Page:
BROOKDALE, Man. — Wetlands found within cropland in Western Canada tend to look the same.
Most are loaded with bulrushes, have a small amount of open water in the middle and the low-lying area at the edge is often infested with green foxtail and other weeds.
A wetland on the Manitoba Beef and Forage Initiative research farm near Brookdale, Man., has all of those standard features, but it also has something unique.
Five rows of newly planted shrubs and trees poked out of the earth on the northeast side of the wetland in a 15-metre-wide strip of land between it and a corn crop.
The small trees and shrubs will eventually grow into an eco-buffer between the cropland and the wetland, said Kim Wolfe, a Manitoba Agriculture research development specialist.
“It (an eco-buffer) is basically a traditional shelter belt on steroids. It’s a really dense, mixed planting arrangement of native trees and shrubs,” Wolfe said at a late July field tour held at the research farm.
“It’s going to (provide) all the same ecological goods and services of a traditional shelter belt, just enhanced because of the dense nature of the planting.”
The beef and forage initiative is a partnership between Manitoba Beef Producers, Ducks Unlimited Canada, Manitoba Agriculture and the Manitoba Forage and Grassland Association.
Its mission is to conduct research on ecosystems and improving producer profitability.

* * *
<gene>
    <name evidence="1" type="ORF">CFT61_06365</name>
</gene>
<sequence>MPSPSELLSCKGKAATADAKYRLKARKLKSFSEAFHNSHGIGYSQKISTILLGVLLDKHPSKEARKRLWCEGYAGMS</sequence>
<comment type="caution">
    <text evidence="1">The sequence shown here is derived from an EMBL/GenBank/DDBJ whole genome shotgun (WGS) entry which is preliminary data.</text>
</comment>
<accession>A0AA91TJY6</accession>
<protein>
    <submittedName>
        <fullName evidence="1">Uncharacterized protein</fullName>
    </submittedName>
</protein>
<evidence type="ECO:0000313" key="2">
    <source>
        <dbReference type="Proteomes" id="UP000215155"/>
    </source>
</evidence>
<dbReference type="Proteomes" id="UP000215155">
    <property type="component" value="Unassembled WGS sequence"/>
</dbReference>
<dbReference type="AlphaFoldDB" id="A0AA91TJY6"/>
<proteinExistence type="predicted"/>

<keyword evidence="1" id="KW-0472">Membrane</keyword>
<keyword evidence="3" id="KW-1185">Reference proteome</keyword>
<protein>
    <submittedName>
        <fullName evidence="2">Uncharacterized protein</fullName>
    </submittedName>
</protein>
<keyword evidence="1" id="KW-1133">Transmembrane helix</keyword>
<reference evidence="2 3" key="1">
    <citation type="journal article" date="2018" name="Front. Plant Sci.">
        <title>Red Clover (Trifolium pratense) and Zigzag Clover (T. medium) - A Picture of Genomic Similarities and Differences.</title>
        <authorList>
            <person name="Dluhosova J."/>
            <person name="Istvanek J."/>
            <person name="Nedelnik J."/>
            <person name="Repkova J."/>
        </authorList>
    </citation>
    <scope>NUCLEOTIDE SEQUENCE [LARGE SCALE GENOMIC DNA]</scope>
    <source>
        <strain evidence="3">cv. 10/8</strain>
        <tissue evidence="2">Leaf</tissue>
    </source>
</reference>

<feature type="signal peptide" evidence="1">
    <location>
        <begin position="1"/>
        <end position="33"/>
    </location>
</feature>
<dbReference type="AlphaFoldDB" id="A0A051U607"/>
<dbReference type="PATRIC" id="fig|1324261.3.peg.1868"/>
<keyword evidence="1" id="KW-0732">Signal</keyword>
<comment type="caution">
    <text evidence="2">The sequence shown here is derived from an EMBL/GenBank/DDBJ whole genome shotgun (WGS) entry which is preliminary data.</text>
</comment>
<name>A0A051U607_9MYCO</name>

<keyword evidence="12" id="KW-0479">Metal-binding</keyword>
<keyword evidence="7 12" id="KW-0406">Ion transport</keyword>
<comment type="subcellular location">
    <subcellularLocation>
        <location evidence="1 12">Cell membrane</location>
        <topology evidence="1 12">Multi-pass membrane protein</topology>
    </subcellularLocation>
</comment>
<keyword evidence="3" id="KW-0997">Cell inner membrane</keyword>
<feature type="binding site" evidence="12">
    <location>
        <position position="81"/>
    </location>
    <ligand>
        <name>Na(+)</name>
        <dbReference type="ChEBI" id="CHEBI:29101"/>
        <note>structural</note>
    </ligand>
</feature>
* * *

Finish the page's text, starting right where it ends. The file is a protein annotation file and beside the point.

Wolfe’s eco-buffer project is one of many research efforts at the farm, which was founded last year.
Wolfe said the eco-buffer between the crop and the wetland should provide environmental benefits once it is mature.
“It’s going to do all those things a traditional shelter belt will do: filter nutrients, trap sediment, sequester carbon, provide wildlife habitat and pollinator benefits,” he said.
The Assiniboine River Conservation District in Manitoba is also experimenting with eco-buffers, but Wolfe wasn’t sure if any Manitoba farmers have adopted the practice.
In 2012, The Western Producer reported on Don Ruzicka, an organic grower from Killam, Alta., who was building eco-buffers on his farm.
Gary Bank, an agro-forestry researcher with the former Prairie Farm Rehabilitation Administration, helped Ruzicka with his project.
“If you’re in a system where you’re farming wall to wall, then the bush gets in the way,” Bank said at the time.
“But another way of looking at agriculture is, we need these natural areas to help the agriculture proceed and survive, that it will take benefit (from) these natural ecosystems services.”
It could be challenging to measure the benefits of an eco-buffer next to a wetland, but the bushy, treed area would likely provide habitat for pollinators, which might amplify crop yield.
Wolfe said the soil and growing conditions adjacent to wetlands are usually poor, so farmers shouldn’t lose productive cropland by converting the area into a small eco-buffer.
“If you look over there at that corn, it’s not doing so well,” she said, pointing to short, lime green corn stalks.
“If you put this type of eco-buffer (in), you’re going to get a bunch of ecological goods and services, versus a poor producing crop.”
The Manitoba government plans to implement an Alternative Land Use Services program, or a similar initiative, in which landowners are compensated for practices that preserve water quality, protect habitat or prevent flooding.
It’s much too early to know if eco-buffers will become part of an ALUS program. Regardless, Wolfe said landowners and policy makers should think about the areas around wetlands, not just the bulrushes and the water.